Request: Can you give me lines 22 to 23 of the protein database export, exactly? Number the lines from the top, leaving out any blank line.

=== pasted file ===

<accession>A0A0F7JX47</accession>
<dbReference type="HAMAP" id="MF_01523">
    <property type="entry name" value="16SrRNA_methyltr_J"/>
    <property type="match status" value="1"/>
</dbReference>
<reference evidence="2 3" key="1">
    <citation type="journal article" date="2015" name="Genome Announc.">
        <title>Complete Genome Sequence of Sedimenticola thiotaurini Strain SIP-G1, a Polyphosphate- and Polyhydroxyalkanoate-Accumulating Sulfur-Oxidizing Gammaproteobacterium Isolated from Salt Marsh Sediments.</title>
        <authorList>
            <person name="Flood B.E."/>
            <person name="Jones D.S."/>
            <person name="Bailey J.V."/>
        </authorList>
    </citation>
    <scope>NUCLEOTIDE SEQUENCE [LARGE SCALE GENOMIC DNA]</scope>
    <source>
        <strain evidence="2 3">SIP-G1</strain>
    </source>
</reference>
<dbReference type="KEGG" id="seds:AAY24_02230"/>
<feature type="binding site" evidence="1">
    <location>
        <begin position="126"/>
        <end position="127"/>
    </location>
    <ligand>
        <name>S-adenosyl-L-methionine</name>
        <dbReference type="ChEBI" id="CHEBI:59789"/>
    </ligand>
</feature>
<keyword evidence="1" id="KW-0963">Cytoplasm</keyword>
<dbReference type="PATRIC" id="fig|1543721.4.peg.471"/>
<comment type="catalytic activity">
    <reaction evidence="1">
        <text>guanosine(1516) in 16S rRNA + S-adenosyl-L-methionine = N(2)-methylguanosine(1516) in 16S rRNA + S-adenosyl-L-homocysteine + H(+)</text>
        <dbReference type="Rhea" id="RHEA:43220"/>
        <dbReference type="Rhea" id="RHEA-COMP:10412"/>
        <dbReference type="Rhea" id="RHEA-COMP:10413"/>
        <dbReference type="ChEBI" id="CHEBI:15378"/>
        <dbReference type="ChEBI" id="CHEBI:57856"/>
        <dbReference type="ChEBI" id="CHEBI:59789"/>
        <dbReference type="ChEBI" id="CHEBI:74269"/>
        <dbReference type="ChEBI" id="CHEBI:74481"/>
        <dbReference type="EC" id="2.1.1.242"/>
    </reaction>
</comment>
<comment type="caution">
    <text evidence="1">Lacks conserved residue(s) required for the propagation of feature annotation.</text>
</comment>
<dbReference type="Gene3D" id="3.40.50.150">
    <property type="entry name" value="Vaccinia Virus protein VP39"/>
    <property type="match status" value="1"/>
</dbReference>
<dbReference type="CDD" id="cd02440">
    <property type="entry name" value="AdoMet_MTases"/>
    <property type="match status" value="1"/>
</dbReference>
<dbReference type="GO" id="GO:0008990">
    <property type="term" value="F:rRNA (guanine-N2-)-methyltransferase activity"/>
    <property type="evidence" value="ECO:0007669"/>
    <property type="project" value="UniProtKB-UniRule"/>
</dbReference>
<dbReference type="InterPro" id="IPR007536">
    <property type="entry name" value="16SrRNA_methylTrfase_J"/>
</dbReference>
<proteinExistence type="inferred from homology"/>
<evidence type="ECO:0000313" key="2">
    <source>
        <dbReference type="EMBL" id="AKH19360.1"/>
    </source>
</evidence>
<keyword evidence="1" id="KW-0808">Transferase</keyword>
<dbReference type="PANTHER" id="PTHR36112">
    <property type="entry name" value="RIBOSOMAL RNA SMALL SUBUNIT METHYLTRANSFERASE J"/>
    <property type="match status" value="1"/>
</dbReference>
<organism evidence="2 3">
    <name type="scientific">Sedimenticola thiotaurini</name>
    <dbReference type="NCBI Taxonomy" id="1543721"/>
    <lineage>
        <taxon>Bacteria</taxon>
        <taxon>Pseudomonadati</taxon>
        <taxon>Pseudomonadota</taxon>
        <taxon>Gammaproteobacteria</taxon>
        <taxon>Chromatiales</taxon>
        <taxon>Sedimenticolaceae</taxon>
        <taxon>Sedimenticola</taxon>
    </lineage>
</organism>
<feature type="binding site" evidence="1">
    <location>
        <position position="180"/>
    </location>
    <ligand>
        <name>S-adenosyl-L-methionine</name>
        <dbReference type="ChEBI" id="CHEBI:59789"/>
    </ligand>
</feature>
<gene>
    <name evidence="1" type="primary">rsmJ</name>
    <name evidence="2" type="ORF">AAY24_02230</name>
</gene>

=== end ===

    <location>
        <begin position="126"/>